If you’re anything like us, then you probably subscribe to multiple streaming services already. Netflix, Hulu, Amazon Prime, HBO Now: All of these platforms offer original and licensed content, all available to stream on a variety of devices at the push of a button.
For a lot of people, one (or more) of these streaming options is more than enough content to last a lifetime. But what about for the serious cinephile? The student of auteur theory who’s more interested in Italian Neo-Realism than We Bought a Zoo?
Cue FilmStruck, a new streaming service that aims to provide the important historical and foreign cinema that Netflix and its competitors sorely lack.
A joint project of Turner Classic Movies and the Criterion Collection (a somewhat-niche distributor of significant films), FilmStruck offers streaming for the serious movie buff. Rather than Full House reruns, FilmStruck is all about providing access to “critically acclaimed films, hard-to-find gems, and cult favorites from the world’s greatest film libraries,” all categories that are conspicuously absent from the current streaming landscape, as these pieces from Vox and the New York Times so clearly illustrate.
In addition to its library of more than 1000 titles – which are compulsively browseable and arranged in categories that run the gamut from “Contemporary Israeli Cinema” to “Written By David Mamet” – FilmStruck also boasts fun educational supplements, including special features, introductions, and expert-penned synopses.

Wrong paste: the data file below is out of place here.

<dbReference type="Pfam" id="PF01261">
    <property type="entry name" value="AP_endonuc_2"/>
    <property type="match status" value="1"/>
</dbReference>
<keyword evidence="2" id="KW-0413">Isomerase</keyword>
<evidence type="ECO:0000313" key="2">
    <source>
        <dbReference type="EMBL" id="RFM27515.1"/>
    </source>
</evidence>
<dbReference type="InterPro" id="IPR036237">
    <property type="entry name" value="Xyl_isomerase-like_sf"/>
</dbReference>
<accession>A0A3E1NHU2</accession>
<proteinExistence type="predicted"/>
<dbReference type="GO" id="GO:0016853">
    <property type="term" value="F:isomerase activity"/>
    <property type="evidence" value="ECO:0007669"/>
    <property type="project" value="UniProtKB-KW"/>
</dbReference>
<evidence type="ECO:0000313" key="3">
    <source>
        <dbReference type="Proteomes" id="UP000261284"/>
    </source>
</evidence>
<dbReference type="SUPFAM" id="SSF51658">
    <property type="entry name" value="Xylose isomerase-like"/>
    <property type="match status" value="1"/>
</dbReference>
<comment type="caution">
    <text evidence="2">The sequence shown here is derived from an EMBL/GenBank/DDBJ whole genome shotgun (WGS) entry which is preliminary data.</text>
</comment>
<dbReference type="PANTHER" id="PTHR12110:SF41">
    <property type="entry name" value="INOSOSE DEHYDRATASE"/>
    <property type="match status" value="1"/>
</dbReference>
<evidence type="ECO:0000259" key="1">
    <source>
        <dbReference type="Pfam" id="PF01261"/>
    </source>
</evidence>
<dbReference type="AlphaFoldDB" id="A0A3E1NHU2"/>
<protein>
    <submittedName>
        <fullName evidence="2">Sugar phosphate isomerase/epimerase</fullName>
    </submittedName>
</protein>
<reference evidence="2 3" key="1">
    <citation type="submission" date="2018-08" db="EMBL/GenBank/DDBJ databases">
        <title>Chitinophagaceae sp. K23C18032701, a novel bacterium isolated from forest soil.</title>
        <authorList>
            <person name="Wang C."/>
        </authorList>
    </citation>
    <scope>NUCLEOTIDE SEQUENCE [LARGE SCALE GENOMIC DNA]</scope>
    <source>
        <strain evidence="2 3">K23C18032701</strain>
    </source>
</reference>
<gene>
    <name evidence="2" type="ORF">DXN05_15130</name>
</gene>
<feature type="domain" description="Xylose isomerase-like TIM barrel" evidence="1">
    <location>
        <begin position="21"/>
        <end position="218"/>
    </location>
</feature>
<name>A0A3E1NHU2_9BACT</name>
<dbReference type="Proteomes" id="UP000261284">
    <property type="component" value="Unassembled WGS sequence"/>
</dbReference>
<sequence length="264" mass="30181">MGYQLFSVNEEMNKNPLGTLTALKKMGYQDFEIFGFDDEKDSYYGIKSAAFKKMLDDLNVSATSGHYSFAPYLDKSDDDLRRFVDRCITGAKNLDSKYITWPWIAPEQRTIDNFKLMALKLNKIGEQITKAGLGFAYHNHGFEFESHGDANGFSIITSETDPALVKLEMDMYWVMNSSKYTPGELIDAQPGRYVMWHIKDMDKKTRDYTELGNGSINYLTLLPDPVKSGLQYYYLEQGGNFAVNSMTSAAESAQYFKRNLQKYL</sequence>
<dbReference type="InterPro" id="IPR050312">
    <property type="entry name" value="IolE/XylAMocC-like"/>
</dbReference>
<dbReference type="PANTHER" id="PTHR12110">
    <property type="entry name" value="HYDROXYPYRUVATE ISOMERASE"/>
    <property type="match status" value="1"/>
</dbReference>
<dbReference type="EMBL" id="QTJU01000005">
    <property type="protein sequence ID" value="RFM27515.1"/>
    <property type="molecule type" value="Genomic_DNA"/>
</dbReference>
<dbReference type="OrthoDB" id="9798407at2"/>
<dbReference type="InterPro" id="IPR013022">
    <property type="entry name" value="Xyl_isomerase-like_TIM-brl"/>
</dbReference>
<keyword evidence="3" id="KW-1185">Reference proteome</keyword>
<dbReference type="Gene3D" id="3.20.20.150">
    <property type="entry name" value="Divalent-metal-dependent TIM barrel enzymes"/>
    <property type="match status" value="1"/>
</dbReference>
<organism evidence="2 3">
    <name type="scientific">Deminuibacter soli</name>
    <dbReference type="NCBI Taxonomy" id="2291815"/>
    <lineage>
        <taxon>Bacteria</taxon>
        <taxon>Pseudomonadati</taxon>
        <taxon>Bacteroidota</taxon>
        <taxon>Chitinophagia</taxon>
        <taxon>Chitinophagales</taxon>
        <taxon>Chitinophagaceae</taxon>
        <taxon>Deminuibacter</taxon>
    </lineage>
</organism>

With its incredible library and sleek design, FilmStruck is an exceptional app for diehard cineastes, or for anyone looking to dip a toe into new artistic waters. But more than anything, FilmStruck is fascinating for what it represents, nothing more or less than “the future of streaming.” As cable-cutting becomes even more commonplace, expect more and more niche streaming platforms to pop up. We’re already seeing the rising tide of the sea change in the form of platforms like Shudder, which caters to horror fans, or Crunchyroll, the streaming service of choice for Anime aficionados.
Will this glut of new platforms make it easier or harder to find your favorite content? Will prices for subscriptions and memberships drop, or will cutting the cord soon cost just as much as leaving it in place?
If you’re looking for a movie to distract you from questions like these in the meantime, FilmStruck is available to download on iOS and Android devices. Downloading the app is free, but a subscription to the service will run you $6.99 a month for a basic package, or $10.99 for more features.